Of utmost importance, if the conference is to have any credibility, it must coincide with a freeze in Israeli settlement expansion.  It is impossible to conduct a serious discussion on ending the occupation while settlement construction proceeds apace. Efforts also should focus on alleviating the situation in Gaza and allowing the resumption of its economic life.

These three elements are closely interconnected; one cannot occur in the absence of the others. Unless the conference yields substantive results on permanent status, neither side will have the motivation or public support to take difficult steps on the ground. If Syria or Hamas are ostracized, prospects that they will play a spoiler role increase dramatically. This could take the shape of escalating violence from the West Bank or from Gaza, either of which would overwhelm any political achievement, increase the political cost of compromises for both sides and negate Israel’s willingness or capacity to relax security restrictions. By the same token, a comprehensive cease-fire or prisoner exchange is not possible without Hamas’s cooperation. And unless both sides see concrete improvements in their lives, political agreements are likely to be dismissed as mere rhetoric, further undercutting support for a two-state solution.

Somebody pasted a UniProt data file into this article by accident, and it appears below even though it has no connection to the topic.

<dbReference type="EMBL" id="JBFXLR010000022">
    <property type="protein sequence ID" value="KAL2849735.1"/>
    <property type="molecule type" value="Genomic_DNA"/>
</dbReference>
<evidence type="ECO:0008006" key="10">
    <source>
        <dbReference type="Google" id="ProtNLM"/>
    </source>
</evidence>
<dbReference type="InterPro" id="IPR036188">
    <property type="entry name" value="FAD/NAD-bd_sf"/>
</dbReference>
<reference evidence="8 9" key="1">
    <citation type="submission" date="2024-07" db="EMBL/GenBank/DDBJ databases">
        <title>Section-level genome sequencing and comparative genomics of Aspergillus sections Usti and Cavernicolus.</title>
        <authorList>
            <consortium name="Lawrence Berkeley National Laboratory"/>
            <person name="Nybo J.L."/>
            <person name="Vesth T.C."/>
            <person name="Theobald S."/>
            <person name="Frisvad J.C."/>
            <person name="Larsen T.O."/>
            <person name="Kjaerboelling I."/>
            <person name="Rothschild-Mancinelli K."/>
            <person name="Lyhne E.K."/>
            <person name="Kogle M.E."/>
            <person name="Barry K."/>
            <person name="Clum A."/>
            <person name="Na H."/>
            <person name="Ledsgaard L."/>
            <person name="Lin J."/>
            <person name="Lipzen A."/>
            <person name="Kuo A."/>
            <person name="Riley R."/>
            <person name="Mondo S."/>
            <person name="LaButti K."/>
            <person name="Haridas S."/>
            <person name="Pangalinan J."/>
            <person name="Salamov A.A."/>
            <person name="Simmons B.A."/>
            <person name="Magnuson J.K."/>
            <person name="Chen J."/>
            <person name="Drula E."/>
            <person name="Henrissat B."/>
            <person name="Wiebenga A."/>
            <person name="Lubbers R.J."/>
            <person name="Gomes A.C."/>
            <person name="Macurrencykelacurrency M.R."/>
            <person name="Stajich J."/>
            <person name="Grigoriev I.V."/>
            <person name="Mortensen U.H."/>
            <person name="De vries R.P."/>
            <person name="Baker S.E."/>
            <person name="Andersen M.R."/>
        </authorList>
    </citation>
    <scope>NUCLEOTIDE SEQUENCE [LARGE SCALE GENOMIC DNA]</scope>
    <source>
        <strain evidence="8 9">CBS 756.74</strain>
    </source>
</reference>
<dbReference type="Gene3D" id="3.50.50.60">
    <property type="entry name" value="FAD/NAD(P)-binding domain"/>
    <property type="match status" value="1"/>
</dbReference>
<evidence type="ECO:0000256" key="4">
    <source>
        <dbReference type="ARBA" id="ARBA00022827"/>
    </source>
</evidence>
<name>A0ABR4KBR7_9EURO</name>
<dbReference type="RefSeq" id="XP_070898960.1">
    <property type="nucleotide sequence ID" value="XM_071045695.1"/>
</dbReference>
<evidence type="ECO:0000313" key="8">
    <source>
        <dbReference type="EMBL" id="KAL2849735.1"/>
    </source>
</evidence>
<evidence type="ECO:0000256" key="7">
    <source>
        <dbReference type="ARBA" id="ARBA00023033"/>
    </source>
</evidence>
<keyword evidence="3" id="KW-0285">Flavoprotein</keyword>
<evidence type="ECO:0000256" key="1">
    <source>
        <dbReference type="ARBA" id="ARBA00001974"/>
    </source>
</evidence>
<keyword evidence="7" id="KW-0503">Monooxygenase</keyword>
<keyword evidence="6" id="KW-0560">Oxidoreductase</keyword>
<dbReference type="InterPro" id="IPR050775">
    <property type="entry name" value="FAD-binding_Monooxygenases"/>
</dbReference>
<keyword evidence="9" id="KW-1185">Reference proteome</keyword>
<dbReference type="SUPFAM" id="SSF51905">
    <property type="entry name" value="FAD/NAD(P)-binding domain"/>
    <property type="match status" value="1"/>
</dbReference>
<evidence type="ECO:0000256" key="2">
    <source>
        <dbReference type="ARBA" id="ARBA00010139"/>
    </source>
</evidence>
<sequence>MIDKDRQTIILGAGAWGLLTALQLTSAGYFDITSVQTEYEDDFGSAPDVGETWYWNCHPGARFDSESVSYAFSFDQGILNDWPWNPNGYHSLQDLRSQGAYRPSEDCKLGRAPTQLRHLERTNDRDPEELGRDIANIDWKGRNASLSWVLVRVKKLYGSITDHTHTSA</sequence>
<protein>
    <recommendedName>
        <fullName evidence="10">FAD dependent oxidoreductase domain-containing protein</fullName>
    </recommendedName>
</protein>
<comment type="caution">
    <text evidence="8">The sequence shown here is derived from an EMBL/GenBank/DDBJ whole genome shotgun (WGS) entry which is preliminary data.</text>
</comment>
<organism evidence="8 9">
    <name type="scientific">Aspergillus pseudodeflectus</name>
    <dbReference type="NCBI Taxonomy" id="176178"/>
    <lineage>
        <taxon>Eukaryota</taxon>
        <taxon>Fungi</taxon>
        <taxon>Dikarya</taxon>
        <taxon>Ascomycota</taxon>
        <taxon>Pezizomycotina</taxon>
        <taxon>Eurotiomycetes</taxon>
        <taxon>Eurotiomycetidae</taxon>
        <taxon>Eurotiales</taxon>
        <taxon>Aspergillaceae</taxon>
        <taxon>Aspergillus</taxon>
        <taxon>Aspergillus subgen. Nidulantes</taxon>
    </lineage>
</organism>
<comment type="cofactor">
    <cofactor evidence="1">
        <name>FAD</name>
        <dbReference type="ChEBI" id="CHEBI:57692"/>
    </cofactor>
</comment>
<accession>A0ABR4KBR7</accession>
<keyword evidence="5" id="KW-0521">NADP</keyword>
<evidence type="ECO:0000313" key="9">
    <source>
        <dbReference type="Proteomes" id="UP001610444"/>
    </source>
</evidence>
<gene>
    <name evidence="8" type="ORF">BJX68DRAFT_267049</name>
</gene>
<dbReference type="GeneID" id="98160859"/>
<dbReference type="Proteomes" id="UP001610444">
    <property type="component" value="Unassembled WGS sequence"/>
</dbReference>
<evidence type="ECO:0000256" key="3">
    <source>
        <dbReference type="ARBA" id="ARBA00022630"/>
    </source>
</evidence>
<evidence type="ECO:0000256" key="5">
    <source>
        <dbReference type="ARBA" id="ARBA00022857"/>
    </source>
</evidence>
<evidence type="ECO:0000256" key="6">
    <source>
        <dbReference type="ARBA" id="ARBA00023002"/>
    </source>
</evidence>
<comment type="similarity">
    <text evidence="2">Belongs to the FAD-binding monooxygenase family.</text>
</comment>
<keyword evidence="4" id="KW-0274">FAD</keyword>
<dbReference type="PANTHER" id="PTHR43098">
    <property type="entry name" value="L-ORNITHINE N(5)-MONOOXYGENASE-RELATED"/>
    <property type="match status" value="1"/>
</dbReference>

The fact that the parties and the international community appear—after a long, costly seven-year hiatus—to be thinking of resolving the Israeli-Palestinian conflict is welcome news. Because the stakes are so important, it is crucial to get it right. That means having the ambition as well as the courage to chart new ground and take bold steps.

Zbigniew Brzezinski, former National Security Adviser to President Jimmy Carter
Lee H. Hamilton, former Congressman and Co-chair of the Iraq Study Group
Carla Hills, former U.S. Trade Representative under President George H.W. Bush
Nancy Kassebaum-Baker, former Senator
Thomas R. Pickering, former Under-Secretary of State
Brent Scowcroft, former National Security Advisor to President Gerald Ford and President George H.W. Bush
Theodore C. Sorensen, former Special Counsel and Adviser to President John F. Kennedy